Vesta cases are small portable boxes made to contain matches and keep them dry. They take their name from the Roman goddess of fire and the hearth, although in the United States they are more prosaically know as match safes.
When they first came into use in the 1830s, friction matches were hazardous and could combust without warning, so vesta cases were something of a necessity.
But as their production became more sophisticated, they came to say much about the status, wealth and personality of their owner. Part of the essential 'dress code' of the late Victorian and Edwardian eras, they were made in a range of materials and in a bewildering number of forms, from the purely functional to the deluxe and the novel.
In short, with such a huge scope in terms of variety and price levels, these are perfect collectables.
What Do People Collect?
While the first 'strike anywhere' matches appeared on the market at the end of the Georgian era (the English chemist John Walker marketed a sulphur-tipped splint called a Congreve as early as 1827) the vesta box had its hey-day during the decades either side of 1900.
In America, in Europe and in Japan they were produced extensively from the 1880s (when the fashion for cigarette smoking began) to the 1920s when they were superseded by the more durable and functional petrol lighter and the throwaway 'matchbook' - the small paperboard folders enclosing a quantity of 'tear-off' matches that emerged as a popular vehicle for commercial advertising in the early 20th century.
Petrol lighters and matchbooks both have their own collecting followings outside the area of vesta cases.
Given that almost every Edwardian carried matches, to light not just a 'smoke' but also stoves and lamps, the range of vesta boxes is huge.
The common man carried his matches in a straightforward box made of tin, gunmetal or vulcanite - perhaps a promotional giveaway advertising a popular brand.
Those a rung further up the social scale could perhaps afford a silver box or a plated brass novelty. The wealthy would carry a box fashioned in silver, enamel or gold by Gorham and Tiffany in New York, or by Asprey, Sampson Mordan and Henry William Dee in London.
Adapted from the Georgian snuffbox, the typical vesta case was a shaped rectangle with a flip-top lid, a serrated edge or a ribbed 'strike' on its base, and a link to attach a watch chain. The vast majority of these, made by the silversmiths in Birmingham, are plain or simply engraved/chased with initials or fashionable motifs. These become more desirable when set with semi-precious or precious stones or decorated with enamel sporting scenes, gambling motifs, advertising logos, club crests or alluring semi-clad woman.
There are also 'combination' vestas that incorporate additional features (such as cigar cutters, a small knife blade or apertures for sovereigns or stamps) and the larger standing or 'table' vestas made for use at home by the hearth or in the smoking room.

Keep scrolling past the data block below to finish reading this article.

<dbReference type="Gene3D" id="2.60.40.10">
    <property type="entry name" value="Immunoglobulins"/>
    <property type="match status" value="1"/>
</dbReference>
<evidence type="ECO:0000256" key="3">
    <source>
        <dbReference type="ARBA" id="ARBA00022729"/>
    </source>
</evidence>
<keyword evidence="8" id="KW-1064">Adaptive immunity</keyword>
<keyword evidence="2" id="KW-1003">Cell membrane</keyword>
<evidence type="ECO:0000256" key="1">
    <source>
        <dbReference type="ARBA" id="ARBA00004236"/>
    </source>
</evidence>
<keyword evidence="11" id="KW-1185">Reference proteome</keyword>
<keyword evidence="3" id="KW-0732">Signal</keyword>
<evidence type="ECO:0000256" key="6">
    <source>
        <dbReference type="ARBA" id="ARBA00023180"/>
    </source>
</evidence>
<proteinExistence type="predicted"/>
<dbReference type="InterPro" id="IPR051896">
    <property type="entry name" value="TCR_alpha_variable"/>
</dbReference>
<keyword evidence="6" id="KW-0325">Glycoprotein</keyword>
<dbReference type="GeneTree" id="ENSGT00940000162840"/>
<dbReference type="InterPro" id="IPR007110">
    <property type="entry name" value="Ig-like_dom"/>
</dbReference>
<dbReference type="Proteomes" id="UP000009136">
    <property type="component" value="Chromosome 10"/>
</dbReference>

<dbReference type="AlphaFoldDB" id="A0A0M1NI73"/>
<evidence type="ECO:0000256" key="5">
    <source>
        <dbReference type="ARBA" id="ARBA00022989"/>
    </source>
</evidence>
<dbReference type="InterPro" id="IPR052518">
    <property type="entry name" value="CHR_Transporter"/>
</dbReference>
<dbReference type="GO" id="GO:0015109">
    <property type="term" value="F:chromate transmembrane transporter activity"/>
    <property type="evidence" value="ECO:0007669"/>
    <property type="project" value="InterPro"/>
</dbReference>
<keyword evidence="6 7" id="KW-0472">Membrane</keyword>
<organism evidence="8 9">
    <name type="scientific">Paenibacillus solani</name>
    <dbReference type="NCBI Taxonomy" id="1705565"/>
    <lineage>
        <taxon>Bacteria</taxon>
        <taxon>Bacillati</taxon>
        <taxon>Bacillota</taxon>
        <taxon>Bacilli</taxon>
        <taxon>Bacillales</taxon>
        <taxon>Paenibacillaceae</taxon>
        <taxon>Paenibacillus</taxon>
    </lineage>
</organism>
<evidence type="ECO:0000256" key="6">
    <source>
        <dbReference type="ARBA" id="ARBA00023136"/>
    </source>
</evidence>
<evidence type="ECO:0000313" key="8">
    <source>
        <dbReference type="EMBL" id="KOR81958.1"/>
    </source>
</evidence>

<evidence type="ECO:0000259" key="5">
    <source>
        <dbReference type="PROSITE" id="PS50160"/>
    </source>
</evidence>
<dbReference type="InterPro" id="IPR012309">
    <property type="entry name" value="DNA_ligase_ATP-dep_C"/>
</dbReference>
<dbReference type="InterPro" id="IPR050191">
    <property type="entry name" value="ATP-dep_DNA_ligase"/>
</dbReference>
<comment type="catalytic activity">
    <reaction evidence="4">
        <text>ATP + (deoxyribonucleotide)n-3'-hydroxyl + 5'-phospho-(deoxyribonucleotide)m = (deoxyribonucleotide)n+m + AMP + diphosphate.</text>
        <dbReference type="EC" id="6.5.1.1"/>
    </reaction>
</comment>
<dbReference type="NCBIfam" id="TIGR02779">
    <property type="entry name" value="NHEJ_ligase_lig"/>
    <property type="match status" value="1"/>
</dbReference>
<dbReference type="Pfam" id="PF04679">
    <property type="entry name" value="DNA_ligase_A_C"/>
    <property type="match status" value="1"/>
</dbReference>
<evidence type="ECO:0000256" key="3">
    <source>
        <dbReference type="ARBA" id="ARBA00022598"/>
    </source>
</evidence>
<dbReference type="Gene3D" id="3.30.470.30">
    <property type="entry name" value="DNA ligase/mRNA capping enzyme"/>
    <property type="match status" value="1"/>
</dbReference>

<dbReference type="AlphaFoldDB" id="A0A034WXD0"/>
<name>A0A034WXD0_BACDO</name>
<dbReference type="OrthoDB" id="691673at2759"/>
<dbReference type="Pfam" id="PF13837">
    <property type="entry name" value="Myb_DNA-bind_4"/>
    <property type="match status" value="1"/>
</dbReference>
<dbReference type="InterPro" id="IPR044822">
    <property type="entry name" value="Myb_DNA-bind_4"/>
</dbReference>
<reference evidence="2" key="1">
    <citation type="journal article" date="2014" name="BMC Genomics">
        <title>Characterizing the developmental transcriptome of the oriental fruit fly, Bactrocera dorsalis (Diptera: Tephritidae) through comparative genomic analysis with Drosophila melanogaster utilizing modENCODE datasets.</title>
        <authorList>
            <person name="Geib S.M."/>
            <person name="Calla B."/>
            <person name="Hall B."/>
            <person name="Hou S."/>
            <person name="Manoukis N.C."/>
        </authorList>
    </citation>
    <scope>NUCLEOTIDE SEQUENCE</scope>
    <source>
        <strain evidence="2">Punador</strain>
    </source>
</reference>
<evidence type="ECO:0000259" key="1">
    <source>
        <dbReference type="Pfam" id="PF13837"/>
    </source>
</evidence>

But alongside the straightforward rectangular or cylindrical box, a myriad of novelty shapes have been recorded, from corsets to coffins, pigs to Mr Punch.
Many were made in brass rather than silver but the forms are extremely attractive to collectors.
Vesta cases being small, portable and easy to describe, the market for them has prospered in the era of online trading. Founded in 1998 by a handful of enthusiasts from three countries, the International Match Safe Association now has members from the United States, England, Canada, Australia, Scotland, Ireland, Belgium, Portugal, Germany, Japan, Israel and New Zealand.
The range in prices of the items they collect is as wide as the objects themselves. Straightforward examples in base metal will cost just a few pounds, most Edwardian silver vestas bring £20-50 at auction, while some of the more common brass novelties (pigs, violins, rooster heads, Mr Punch) can be bought for under £100.
However, prices rise into the hundreds for scarcer forms. Some of these have cross-market interest. Many vesta cases are admired by collectors of small silver novelties while those based on themes such as the railways, the theatre, royal commemoratives, commercial advertising or sports and pastimes (golf bags, rugby balls, football boots, fishing creels and the like) command interest from several collecting quarters.
Many of the most desirable English vesta cases are late 19th century boxes with enamel decoration by Sampson Mordan & Co. At the highest level are a series of boxes modelled as sentry boxes occupied by variously enamelled guards (£1500-5000), boxes enamelled with Victorian golfers or hunting scenes (£1500-5000) or those enamelled with a seaside Punch and Judy tent, featuring Mr Punch, Judy, Toby the Dog and a drummer (£5000-plus).
Greater sums still have been paid for some of the finest American-made match safes.
The large premiums placed upon enamelled boxes have seen a number of forgeries on the market. It pays to be aware of originally plain vesta cases that have been recently decorated with commercial scenes, typically of a sporting, gambling or erotic nature.
These aside, condition is always important. Splits to seams, dents, rubbed hallmarks, broken springs or damage to hinges will impact price.
Match Holders 100 Years of Ingenuity by Denis Alsford, 1994, ISBN-13: 978-0887406331.
Pocket Matchsafes, Reflections of Life & Art 1840-1920 by Eugene and Christine Sanders, Schiffer Publishing 1997. ASIN: B0088P6SD2.
Japanese Match Safes by Neil Shapiro, 2012. See www.matchsafescholar.com/books.asp